Augmented Reality, Intelligent Mapping: Fashion And Tech Collide In China

    As China's mobile-obsessed consumers develop an interest in fashion, brands are finding that digital marketing via Weibo or WeChat might not be enough to drive shoppers to stores or boost online sales.
    Rendering of 360Fashion's "Zone" at CHIC 2013
    Jing DailyAuthor
      Published   in Fashion

    Brands Experiment With Dress-Up Gamification, Intelligent Mapping, Augmented Reality#

    As China's young, tech-savvy and mobile-obsessed middle-class consumers develop an interest in fashion, brands are finding that digital marketing via Weibo or WeChat might not be enough to drive shoppers to stores or boost online sales. In tandem with the smartphone boom that has swept China over the past half-decade has been a rise in popularity of apps that give shoppers not only a richer, more personalized experience but also a compelling reason to go from online to offline. (Which brands have traditionally done through in-store promotions or giveaways.)

    Though some luxury, auto, and jewelry brands have experimented with tech-infused campaigns -- here Buick's augmented reality (AR) app springs to mind -- fashion brands have been slower to incorporate cutting-edge tech into their China strategies.

    However, this is changing, and changing quickly. This week, one of the more interesting collisions of fashion in tech and fashion in China is on display at the China International Clothing and Accessories Fair (CHIC), an 800 square meter "Fashion and Mobile Zone" developed by the fashion technology company


    . Running through March 29, the zone showcases how fashion brands can use augmented reality in retail spaces and advertising campaigns to boost their brand-building efforts, generate user interactivity, and drive offline sales.

    Accompanied by a 360AR mobile app that lets visitors interact with the space through their own mobile devices (as well as on screens and surfaces in the area), the zone is particularly notable for its demonstration sections. Using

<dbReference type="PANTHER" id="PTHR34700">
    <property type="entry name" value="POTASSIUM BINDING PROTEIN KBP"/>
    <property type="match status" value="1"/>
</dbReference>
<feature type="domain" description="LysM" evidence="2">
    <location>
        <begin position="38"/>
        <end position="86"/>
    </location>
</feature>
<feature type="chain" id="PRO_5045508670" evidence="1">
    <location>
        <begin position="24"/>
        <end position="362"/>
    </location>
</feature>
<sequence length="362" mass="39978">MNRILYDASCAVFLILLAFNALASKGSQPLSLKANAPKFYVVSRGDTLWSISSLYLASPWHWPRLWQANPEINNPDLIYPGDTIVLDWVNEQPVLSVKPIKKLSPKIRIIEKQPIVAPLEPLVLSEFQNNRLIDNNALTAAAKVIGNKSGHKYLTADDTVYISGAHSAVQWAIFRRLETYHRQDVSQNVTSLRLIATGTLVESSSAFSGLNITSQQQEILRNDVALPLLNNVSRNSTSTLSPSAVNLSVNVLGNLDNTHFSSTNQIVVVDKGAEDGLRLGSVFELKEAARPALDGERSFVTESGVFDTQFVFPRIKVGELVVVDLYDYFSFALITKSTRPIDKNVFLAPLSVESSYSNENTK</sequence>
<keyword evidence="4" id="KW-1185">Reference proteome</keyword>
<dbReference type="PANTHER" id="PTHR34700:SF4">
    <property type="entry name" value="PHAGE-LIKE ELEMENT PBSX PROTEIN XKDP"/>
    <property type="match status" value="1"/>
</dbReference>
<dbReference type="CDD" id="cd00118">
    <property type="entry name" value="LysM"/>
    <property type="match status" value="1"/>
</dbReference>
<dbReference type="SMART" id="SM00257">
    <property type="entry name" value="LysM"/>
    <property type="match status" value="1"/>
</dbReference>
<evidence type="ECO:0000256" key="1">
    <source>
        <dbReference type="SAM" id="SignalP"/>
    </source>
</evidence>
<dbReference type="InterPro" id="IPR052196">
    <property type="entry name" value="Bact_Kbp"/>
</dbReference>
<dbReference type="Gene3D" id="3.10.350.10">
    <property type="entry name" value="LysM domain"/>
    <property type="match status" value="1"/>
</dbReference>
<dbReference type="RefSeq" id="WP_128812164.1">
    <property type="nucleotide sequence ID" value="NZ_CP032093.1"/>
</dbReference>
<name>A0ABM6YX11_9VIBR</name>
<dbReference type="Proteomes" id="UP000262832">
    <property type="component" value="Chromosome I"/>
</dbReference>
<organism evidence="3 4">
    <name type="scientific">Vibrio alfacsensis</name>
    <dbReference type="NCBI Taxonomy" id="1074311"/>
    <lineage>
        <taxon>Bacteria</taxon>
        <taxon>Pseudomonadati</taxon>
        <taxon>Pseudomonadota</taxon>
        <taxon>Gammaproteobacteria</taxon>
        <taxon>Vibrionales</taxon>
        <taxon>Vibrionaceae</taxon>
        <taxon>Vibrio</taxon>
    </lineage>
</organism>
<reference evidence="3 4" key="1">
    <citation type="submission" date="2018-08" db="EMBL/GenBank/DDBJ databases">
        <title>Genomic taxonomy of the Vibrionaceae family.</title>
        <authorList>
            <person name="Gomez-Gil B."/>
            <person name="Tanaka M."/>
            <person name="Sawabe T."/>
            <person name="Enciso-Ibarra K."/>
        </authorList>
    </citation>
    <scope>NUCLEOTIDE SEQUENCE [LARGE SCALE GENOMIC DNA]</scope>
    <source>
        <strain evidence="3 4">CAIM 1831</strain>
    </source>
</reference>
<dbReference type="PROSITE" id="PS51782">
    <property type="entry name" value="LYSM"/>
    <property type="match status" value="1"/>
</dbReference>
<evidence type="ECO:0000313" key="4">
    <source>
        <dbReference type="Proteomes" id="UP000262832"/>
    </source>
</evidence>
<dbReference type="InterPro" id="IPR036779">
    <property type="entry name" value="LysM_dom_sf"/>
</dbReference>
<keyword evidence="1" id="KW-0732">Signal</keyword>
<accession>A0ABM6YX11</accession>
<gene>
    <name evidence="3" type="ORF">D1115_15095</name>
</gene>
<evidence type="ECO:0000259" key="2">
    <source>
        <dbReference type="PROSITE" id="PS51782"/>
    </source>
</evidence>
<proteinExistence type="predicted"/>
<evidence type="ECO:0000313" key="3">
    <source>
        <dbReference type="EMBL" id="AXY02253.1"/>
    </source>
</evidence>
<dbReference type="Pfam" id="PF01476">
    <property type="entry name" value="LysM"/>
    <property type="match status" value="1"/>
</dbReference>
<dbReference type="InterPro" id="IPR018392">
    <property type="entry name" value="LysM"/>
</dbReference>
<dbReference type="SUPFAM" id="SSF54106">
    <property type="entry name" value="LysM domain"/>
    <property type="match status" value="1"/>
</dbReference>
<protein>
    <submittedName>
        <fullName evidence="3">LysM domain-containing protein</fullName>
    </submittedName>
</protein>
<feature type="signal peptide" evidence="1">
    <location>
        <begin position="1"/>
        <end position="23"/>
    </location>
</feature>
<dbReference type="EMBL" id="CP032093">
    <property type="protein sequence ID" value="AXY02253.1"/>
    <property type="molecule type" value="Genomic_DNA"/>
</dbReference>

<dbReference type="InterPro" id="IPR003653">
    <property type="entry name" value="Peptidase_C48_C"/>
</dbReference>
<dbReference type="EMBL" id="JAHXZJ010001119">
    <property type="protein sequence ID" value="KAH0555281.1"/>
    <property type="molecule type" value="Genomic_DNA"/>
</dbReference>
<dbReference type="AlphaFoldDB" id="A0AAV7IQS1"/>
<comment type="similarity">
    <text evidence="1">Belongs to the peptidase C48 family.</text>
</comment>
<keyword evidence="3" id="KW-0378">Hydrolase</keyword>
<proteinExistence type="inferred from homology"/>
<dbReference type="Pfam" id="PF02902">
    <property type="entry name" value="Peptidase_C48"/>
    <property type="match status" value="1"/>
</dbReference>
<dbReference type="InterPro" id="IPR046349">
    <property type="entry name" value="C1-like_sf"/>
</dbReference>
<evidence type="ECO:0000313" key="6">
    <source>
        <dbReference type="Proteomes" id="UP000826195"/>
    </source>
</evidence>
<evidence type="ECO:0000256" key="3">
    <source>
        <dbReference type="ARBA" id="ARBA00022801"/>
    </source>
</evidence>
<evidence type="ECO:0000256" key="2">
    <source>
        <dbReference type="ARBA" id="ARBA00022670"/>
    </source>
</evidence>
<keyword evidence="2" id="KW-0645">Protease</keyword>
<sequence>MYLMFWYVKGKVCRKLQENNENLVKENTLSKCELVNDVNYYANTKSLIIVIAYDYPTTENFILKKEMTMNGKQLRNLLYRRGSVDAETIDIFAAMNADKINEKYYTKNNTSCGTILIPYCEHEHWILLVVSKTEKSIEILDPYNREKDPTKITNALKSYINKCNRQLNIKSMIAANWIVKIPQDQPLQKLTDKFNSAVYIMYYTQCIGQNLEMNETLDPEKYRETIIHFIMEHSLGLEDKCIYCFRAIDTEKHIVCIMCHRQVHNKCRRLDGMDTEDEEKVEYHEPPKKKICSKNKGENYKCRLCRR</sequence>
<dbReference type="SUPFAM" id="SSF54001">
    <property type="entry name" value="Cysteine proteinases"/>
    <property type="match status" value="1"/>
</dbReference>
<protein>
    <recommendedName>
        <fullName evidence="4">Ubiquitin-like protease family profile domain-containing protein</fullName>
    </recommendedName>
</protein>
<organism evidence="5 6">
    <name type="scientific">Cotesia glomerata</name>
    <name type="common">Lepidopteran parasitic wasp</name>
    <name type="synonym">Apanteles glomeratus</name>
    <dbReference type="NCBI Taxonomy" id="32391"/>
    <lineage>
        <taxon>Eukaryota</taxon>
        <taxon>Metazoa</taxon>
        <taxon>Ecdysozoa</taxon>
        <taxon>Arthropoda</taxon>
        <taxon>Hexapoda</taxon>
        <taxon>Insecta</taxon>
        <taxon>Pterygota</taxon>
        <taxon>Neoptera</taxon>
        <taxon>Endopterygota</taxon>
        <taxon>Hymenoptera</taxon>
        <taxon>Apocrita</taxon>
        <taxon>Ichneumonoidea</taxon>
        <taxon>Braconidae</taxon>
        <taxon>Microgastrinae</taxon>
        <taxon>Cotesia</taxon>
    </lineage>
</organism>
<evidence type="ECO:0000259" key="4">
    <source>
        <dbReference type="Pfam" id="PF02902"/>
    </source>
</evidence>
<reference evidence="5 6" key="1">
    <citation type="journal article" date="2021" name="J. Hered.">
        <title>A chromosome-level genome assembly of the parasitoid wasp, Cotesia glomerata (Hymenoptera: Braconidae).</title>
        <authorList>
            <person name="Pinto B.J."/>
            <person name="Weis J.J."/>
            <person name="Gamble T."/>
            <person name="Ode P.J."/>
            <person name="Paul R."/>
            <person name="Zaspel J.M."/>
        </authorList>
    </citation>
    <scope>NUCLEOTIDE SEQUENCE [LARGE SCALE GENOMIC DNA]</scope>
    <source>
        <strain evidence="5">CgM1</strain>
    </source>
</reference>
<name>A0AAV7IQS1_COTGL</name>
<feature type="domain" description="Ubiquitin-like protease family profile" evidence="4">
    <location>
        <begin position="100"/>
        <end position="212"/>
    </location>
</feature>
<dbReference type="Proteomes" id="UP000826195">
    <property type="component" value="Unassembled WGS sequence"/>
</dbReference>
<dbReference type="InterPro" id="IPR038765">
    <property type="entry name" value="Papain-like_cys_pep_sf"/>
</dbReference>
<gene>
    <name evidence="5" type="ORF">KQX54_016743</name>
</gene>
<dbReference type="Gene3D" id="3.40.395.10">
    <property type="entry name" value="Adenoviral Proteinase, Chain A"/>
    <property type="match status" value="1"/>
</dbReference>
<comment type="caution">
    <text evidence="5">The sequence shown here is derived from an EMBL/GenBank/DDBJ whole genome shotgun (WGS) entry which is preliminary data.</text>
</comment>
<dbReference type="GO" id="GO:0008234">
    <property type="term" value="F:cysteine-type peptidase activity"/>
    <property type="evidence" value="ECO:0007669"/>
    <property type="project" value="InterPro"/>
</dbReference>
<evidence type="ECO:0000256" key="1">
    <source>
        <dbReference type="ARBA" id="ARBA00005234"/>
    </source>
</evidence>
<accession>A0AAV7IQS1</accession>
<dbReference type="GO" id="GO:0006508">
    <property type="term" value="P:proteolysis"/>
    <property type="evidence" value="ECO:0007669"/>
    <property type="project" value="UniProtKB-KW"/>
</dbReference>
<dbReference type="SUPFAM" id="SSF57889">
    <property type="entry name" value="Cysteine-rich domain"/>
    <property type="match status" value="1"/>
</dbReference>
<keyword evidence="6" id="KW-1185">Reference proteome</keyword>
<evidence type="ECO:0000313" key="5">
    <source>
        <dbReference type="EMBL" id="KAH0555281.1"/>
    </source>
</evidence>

virtual fitting-room technology, the zone includes an area in which users can see themselves in a mirror "wearing" a dress from leading designer

    Guo Pei#

    's "Bridal Fashion Couture Collection." Another jewelry area uses the 360AR app to let women "try on" virtual rings and bracelets by inserting their hands into digital jewelry display boxes, and allows men to try on virtual wristwatches using an iPad.

    As Anina Net, founder and CEO of 360Fashion Network, said of the CHIC 2013 Fashion and Mobile Zone, “With this exhibition we can clearly show brands how these new [forms of] interactive media can support their collections and bring them into intimate contact with customers.”

    Augmented reality is just one technology that we're likely to see fashion brands using more often in China. Launched around International Women's Day on March 8, 360Fashion also debuted a localized discovery-based app for the Danish womenswear brand

    Vero Moda#

    packed with features designed with China's urban white-collar female demographic in mind. Created for Nokia devices powered by Windows Phone 8, the new Vero Moda app notifies users of in-store offers, lets them calculate the total price of outfits using "dress-up gamification," and includes a store finder. Yet the most innovative function is a camera-powered color picker, which automatically matches clothing from the Vero Moda store to users' existing wardrobes and helps them learn to mix-and-match garments.

    While Vero Moda sits solidly in the mid-range price point and leans more towards fast-fashion than luxury, the app presents a valuable case study for higher-end fashion brands, most of which are failing, digitally, in China. Currently, fashion brand apps are largely one-dimensional, featuring photo slideshows and possibly a mobile e-commerce store. So for fashion brands thinking of launching an app in China that people will actually use, what are some of the key considerations?

    As Anina of 360Fashion told Jing Daily:

    I think the most important thing to think about is what will be useful or fun for the customers, and will make them want to use the app often. For example, a game where they can win points or an interesting way to browse, or tools that can help them find what they need faster using mood, music, content, and -- most importantly -- build a communication channel for people to talk directly to your brand.

    The app cannot just be [about] showing your catalog and some videos that never change every six months. That is uninteresting after one time. 70 percent of all apps are only opened once and never opened again. Create something that will make people want to come back again and again.

    Jing Daily
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